“She might be a dragon on a leash, but she was still a dragon. She would stall. She’d find a way to fix this, bracelet or not.
Or, like witches, she and Nikolai would both burn.”
Man, I really do love these covers. They are so pretty and the duology makes such a nice little pair. Well! I finally got around to reading the sequel to The Crown’s Game and it was pretty good. It certainly has its flaws, but like its predecessor, The Crown’s Fate was an enjoyable, very light read. It was a nice continuation of the story, with a decent, if a bit rushed, conclusion. A solid 2.5 stars, I say.
The sequel picks up about two weeks after the events of The Crown’s Game, so we see Vika taking on her role of Imperial Enchantress, Pasha trying to convince everyone (and himself) that he can be Tsar, and Nikolai is still stuck in the dream realm, a mere shadow of his former self. The book doesn’t leave things like that for long though, and events quickly start taking shape.
I did feel that the pacing here was kind of off. The beginning of the book was pretty fast, jumping back into the action without much of a pause. I feel like Nikolai was barely trapped in the dream world before he was breaking free of it (like with the idiotic egg prison) and it really never had much of an impact on me as a reader. They kept making his imprisonment in the Steppe dream sound so awful, but it never came across as much time at all. And just overall, the events in the book seem to take place over what? Like a week? That’s what it feels like when you are reading, but that would make no sense at all within the world that Skye set up. For her magical and political events to happen the way she wrote them, I feel like much more time would have to be taken to realistically set them up. That being said, the middle of the book felt like it dragged on for quite some time. Events happened just one after the other and everyone was angsty, but I was kind of bored. I felt like this one was too long in some places. And then the ending was rushed! What the heck! So yeah, the pacing as a whole was off for me.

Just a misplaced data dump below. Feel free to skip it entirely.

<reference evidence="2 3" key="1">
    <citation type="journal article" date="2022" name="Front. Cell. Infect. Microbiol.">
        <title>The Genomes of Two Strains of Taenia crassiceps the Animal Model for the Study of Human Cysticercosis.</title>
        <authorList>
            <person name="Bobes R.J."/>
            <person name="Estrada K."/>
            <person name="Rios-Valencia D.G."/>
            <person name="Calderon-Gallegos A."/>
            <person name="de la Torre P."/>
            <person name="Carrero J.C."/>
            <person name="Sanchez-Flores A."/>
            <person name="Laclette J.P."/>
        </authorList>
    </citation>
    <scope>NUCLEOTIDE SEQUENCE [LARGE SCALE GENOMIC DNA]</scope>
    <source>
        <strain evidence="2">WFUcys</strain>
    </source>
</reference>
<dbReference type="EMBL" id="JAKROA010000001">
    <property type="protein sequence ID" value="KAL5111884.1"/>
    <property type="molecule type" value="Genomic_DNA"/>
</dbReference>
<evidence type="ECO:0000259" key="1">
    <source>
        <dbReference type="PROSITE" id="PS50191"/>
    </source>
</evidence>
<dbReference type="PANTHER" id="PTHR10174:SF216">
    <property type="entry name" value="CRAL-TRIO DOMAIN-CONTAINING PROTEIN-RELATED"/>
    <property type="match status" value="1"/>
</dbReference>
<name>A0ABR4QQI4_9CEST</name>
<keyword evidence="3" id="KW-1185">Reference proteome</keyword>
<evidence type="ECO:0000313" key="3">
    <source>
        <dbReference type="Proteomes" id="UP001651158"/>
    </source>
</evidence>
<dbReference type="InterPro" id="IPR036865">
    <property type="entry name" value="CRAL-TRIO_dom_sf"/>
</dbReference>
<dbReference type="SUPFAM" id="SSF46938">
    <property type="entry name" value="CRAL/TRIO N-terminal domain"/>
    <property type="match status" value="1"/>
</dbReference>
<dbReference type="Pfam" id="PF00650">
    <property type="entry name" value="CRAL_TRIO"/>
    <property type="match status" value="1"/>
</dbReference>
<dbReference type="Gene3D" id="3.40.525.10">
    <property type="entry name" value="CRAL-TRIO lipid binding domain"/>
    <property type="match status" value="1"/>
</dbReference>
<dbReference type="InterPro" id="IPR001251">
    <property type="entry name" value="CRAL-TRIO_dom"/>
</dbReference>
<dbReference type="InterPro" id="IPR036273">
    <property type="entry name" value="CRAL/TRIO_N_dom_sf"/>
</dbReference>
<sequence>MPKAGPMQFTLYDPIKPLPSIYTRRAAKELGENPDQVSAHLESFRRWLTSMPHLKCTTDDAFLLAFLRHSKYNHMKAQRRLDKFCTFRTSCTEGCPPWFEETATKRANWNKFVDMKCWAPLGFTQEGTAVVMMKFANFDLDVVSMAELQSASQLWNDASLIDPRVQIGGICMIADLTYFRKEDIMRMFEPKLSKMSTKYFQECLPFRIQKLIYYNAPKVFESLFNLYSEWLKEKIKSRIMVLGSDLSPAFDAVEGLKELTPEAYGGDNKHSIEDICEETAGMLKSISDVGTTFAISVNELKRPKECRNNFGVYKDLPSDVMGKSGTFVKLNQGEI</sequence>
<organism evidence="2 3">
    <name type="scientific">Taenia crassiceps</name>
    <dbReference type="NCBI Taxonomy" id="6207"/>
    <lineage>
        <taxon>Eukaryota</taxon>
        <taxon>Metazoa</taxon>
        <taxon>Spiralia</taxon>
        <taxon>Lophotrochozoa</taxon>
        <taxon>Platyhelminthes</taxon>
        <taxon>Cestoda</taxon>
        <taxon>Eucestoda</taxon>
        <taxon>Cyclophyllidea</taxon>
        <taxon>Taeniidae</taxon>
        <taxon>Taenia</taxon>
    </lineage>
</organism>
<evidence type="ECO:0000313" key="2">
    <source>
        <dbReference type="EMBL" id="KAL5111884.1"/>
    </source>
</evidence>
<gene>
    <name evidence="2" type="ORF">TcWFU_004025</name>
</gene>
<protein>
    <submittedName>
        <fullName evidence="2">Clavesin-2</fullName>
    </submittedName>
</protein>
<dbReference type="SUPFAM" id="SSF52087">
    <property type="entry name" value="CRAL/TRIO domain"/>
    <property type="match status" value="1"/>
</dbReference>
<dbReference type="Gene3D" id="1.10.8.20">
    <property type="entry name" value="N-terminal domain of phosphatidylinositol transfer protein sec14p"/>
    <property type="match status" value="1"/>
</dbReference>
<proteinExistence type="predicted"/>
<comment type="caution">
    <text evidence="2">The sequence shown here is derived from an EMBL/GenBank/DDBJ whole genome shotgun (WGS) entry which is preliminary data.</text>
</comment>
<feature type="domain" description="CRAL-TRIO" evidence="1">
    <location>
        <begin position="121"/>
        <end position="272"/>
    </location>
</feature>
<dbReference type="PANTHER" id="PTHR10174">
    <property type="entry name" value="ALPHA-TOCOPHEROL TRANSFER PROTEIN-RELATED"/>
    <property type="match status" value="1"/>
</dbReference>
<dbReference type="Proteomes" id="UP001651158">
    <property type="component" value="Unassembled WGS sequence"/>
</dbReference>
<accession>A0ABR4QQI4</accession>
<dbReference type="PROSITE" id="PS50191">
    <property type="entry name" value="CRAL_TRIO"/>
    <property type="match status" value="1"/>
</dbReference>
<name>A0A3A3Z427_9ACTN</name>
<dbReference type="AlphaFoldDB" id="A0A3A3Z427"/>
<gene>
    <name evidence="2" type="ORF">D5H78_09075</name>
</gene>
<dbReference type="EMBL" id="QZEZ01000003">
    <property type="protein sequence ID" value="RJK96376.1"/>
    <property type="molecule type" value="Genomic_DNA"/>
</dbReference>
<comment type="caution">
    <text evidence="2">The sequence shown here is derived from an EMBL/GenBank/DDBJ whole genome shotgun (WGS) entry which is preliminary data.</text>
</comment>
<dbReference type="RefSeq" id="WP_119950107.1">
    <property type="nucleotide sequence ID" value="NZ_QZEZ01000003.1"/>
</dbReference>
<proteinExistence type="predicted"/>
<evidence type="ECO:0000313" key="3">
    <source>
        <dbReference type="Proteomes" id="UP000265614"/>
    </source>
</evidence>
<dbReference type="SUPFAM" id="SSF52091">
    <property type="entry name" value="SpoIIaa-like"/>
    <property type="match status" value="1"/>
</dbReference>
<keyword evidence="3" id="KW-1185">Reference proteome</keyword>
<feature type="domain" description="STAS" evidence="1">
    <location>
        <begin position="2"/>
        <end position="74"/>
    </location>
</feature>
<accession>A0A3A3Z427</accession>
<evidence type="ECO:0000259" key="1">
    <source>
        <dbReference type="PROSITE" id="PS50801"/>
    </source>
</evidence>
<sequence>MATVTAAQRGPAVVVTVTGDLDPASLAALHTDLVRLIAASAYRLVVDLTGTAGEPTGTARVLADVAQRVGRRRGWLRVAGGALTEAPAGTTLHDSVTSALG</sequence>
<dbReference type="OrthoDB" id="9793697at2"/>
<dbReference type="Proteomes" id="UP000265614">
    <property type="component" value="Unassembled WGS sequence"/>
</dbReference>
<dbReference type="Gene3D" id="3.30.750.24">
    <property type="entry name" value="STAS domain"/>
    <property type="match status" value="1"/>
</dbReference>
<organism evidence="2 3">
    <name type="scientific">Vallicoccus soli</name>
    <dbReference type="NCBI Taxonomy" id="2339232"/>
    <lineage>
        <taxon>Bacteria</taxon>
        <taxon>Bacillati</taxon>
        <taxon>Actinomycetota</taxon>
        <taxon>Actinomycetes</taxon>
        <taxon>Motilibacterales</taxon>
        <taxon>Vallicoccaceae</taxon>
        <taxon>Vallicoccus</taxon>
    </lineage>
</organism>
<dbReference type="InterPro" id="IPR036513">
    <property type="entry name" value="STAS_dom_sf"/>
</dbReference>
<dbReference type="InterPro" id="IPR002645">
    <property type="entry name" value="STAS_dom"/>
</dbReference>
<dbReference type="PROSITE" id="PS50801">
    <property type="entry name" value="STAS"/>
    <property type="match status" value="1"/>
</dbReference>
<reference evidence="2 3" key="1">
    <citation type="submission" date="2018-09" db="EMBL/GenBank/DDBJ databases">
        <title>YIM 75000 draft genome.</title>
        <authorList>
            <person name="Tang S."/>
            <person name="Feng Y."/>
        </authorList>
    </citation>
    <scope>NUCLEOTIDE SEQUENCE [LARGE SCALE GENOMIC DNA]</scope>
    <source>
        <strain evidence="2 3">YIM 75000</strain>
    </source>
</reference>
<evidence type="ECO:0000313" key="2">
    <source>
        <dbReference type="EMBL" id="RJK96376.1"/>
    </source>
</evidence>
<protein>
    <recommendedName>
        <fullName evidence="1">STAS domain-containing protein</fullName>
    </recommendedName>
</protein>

As I mentioned, it is pretty hard to believe the events happening in the book, both character’s actions and reactions much of the time. There is a lot of suspension of disbelief required to fully appreciate and enjoy this book, even for a fantasy novel! It is definitely a YA story targeted for perhaps a not very critical reader. And yet, I still like the duology, which is kind of surprising for me. I found that I can just sit back and read the story as it is, a light, fluffy, magical book about Russia. I can enjoy light book sometimes! I do think that the first book in the series is a bit stronger than this one, though. It was more exciting and less predictable.
There is no real threat here, which is something I mentioned about the previous book, as well. You get no sense of danger and you never actually fear for the lives of the main characters. Even when Skye was trying to set up a dark ending, I was like yeah ok 🙄. And lo and behold, the ending was suuuuper “all tied up with a pink ribbon.” I actually wish the ending had been drawn out some more and that there was a bigger threat to the characters. As it was, it was pretty rushed and predictable. That’s maybe my main gripe with the book, is that it is all very predictable. The characters were tropey from the beginning of book one and they generally continue to fulfill those tropes. The writing is nice, but very simple and you can see what is coming from the first few chapters. The plot is, overall, quite predictable. The writing, also, is very “on the nose.” You kind of know exactly what every character is thinking and feeling and reacting and planning at all times. Probably a tad too much telling in the narrative.
And yet! I liked this duology 🤷♀️. I think the author’s descriptions of food, dress, settings, and Russia in general are fantastic. That is definitely the strength of the novels, the Russian atmosphere and backdrop. I appreciate her attention to detail and her accurate use of language. She clearly loves the rich history of the country and lets that come across in her work. There were some nice scenes set up. Overall, everything is very low stakes, so it is easy to enjoy it on the surface without reallyyyy being invested. Like, I didn’t much care who Vika was going to be with at the end; one, because it was so obvious who she would choose, and two, I just wanted to read the story. It’s a great book to get out of a reading slump. It’s quick, easy and won’t take too much out of you. I would definitely recommend this duology for someone looking for a light, fun read that still maintains its quality. Maybe I’m just a sucker for magical Russia, who knows??